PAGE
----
enforce safety procedures and training at your feed mill
Every summer, the tragic reports of commercial and on-farm grain
entrapment deaths start rolling in and don’t end until the winter. Unfortunately,
these incidents are preventable. Truly, the argument “I’ve been doing this for
30 years” doesn’t hold up when risky behavior stacks the odds against you.
While all of the trade associations and publications have
touched on this topic more than a few times, it doesn’t hurt to revisit this
discussion every so often.
According to the U.S. Department of Labor, it takes less
than 60 seconds to become completely submerged in flowing grain. Death can come
quickly, either through asphyxiation or by being crushed under the weight of
the grain, which can reach more than 1,300 pounds within seconds.
Grain elevators, fresh off the confusion of the U.S. Occupational
Safety and Health Administration’s (OSHA) zero-entry
guidance, are well aware of the danger – and potential penalties – of unsafe
grain bin interactions. However, I wonder how much many of those best practices
make it into the day-to-day mindset of those working with on-farm storage and,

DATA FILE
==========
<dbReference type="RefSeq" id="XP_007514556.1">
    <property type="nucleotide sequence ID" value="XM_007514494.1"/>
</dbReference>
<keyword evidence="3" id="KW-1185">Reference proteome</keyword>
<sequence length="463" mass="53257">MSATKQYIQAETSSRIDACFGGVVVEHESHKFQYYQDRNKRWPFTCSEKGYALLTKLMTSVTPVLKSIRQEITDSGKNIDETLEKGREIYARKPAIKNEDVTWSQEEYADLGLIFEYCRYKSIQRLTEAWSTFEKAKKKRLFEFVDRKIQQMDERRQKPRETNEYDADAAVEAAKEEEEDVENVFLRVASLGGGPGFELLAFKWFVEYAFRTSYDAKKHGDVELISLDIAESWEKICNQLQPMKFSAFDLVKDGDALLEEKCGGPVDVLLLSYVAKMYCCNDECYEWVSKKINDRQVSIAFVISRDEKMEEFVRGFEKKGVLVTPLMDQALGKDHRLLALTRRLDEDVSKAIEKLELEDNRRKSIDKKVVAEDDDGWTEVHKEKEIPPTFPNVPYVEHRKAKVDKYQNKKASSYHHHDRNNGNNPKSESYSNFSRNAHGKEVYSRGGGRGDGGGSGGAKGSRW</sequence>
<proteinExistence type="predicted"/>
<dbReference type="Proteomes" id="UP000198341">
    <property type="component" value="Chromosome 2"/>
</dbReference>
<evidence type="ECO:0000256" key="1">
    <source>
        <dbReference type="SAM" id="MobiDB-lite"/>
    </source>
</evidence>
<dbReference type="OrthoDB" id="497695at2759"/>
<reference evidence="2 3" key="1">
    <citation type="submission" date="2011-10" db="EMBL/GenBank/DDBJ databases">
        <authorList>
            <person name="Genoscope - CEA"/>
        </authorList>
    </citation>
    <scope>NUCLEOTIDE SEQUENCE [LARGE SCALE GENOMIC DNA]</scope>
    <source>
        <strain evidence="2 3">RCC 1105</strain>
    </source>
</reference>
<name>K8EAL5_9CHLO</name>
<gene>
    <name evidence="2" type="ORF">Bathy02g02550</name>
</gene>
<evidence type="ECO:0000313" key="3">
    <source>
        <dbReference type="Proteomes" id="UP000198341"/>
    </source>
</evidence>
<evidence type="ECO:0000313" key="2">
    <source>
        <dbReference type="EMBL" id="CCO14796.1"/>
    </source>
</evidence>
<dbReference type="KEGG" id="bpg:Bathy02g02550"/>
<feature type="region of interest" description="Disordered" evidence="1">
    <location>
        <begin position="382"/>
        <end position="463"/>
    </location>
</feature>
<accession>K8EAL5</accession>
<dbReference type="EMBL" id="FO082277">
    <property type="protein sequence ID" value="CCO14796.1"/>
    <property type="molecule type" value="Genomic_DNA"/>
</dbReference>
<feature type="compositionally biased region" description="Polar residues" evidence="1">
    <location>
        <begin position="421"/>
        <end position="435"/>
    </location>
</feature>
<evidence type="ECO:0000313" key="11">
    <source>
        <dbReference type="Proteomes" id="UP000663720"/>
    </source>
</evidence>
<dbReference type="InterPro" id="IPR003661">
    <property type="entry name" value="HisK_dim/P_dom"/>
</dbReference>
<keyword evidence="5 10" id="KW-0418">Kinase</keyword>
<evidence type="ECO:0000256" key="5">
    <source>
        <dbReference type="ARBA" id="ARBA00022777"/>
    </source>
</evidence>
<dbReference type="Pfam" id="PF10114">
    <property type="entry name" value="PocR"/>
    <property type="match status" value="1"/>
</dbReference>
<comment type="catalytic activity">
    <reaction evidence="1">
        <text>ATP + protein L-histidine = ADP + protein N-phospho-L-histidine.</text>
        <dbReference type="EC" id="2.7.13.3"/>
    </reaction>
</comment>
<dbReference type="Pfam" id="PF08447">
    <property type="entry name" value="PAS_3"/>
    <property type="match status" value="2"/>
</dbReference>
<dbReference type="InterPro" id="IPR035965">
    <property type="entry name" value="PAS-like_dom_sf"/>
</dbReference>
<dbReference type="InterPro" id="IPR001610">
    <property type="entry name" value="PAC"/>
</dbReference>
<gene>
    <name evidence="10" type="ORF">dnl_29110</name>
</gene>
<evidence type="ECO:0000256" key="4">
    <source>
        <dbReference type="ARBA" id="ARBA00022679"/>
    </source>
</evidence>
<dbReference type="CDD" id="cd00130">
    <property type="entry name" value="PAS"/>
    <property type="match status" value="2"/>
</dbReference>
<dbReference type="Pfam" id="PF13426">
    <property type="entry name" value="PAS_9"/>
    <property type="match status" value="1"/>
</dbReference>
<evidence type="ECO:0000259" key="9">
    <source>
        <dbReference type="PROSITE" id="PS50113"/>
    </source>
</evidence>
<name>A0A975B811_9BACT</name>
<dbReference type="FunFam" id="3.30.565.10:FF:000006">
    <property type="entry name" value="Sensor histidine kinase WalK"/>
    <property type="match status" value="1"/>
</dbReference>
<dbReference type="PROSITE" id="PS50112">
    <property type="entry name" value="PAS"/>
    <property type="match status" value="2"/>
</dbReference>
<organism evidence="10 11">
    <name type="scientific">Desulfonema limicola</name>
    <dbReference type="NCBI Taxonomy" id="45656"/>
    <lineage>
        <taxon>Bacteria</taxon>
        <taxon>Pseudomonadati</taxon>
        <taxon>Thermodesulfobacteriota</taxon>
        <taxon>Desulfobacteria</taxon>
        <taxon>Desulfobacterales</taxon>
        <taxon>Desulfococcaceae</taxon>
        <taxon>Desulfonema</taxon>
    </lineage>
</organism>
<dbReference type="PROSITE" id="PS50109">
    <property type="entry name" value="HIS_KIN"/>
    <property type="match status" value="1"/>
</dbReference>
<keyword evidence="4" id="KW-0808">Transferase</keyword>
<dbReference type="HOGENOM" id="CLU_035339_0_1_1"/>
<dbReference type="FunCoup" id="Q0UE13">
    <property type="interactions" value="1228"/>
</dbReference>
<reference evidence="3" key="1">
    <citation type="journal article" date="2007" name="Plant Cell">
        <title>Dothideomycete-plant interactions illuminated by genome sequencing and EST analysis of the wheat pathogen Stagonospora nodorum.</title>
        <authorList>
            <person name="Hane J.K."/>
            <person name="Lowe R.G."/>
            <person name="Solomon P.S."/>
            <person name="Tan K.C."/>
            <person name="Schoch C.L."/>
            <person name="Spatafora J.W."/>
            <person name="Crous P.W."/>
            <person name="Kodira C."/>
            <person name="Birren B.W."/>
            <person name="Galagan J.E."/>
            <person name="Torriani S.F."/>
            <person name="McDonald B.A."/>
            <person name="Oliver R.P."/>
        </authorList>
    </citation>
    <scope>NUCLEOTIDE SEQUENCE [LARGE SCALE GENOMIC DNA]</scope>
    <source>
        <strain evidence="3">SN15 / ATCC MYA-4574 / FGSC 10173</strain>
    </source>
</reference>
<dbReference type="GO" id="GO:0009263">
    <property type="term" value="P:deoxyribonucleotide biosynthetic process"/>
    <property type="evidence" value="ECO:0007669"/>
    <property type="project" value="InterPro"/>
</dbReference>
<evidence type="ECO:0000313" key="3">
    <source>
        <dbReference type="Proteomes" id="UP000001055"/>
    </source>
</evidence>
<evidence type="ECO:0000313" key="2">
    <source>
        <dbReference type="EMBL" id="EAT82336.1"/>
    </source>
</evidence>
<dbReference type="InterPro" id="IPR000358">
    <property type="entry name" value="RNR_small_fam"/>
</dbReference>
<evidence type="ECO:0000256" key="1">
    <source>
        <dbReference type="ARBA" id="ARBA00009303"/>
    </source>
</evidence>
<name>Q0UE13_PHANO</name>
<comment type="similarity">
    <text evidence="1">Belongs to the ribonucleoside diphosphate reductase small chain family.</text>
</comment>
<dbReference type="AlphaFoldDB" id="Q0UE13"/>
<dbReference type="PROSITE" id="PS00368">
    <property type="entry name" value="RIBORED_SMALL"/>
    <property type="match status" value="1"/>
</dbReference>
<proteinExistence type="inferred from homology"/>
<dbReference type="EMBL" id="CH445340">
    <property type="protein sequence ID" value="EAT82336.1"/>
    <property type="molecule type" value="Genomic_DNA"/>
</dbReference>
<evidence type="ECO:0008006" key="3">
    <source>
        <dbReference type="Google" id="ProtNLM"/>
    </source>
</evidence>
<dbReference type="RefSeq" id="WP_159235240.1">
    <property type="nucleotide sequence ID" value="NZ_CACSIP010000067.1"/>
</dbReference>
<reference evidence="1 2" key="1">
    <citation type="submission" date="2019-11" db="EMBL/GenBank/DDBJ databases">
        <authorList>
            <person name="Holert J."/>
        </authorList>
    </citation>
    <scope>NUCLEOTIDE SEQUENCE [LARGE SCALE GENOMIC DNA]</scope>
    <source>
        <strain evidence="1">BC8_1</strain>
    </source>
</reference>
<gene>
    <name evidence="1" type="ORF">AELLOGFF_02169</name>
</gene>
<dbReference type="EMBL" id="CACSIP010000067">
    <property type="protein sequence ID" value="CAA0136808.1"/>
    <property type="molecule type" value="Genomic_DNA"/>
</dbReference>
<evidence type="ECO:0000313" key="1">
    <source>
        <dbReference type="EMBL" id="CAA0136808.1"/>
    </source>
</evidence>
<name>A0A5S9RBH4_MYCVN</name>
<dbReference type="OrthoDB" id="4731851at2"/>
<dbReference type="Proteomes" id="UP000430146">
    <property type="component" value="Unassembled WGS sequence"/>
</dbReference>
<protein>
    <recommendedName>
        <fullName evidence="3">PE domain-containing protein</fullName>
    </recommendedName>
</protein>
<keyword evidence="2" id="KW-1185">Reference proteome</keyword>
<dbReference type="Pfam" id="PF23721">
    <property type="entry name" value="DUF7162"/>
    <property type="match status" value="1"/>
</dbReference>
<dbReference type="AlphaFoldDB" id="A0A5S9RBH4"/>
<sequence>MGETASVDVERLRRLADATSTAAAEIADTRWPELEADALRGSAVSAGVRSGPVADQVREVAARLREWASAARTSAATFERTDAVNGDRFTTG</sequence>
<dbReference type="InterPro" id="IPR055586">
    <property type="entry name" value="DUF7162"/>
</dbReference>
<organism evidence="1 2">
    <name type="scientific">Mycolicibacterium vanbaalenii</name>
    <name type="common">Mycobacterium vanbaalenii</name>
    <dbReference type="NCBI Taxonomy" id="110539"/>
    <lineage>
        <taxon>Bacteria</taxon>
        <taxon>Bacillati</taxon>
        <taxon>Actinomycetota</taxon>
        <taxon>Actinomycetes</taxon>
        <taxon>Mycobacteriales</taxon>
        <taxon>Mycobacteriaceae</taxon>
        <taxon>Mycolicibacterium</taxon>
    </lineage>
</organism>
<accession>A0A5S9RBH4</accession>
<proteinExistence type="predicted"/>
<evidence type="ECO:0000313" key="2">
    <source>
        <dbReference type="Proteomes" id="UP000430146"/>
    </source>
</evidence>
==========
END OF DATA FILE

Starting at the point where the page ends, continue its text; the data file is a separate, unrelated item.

even to some extent, at feed mills.
Here’s a quick refresher of OSHA’s best
practices for preventing grain entrapment:
Keep your grain
In addition to keeping mycotoxins in check, properly dried and maintained grains prevent bridging, crusting and accumulation in storage bins and silos.
Implement the buddy
Don’t work near stored grain alone. Have someone nearby and
keep in constant communications with them. Also, make sure a staff is trained
on how to act if faced with an accident.
Dedication to the
practice of lock-out/tag-out
Ensure that there isn’t a chance for the equipment to dislodge grain while an employee is in the bin – de-energize the auger and all equipment if you are entering
the bin. Grain movement in or out of the bin can produce a suctioning
Stay clear of precarious grain
Do not walk on or under bridged grain or
near where it may have built up along the side. Do not try to dislodge it from
an unsafe location.
Invest in the proper
equipment – and use it
Employees entering the bin should be connected to a body
harness. If an incident occurs, this is the first line in ensuing the victim
does not get lost or descend deeper into the grain. Also, consider investing in
rescue equipment, such as a rescue tube or cofferdam.
While companies may have proper training and protocols in
place, it helps to revisit the discussion not only with new hires, but with all
employees with some frequency.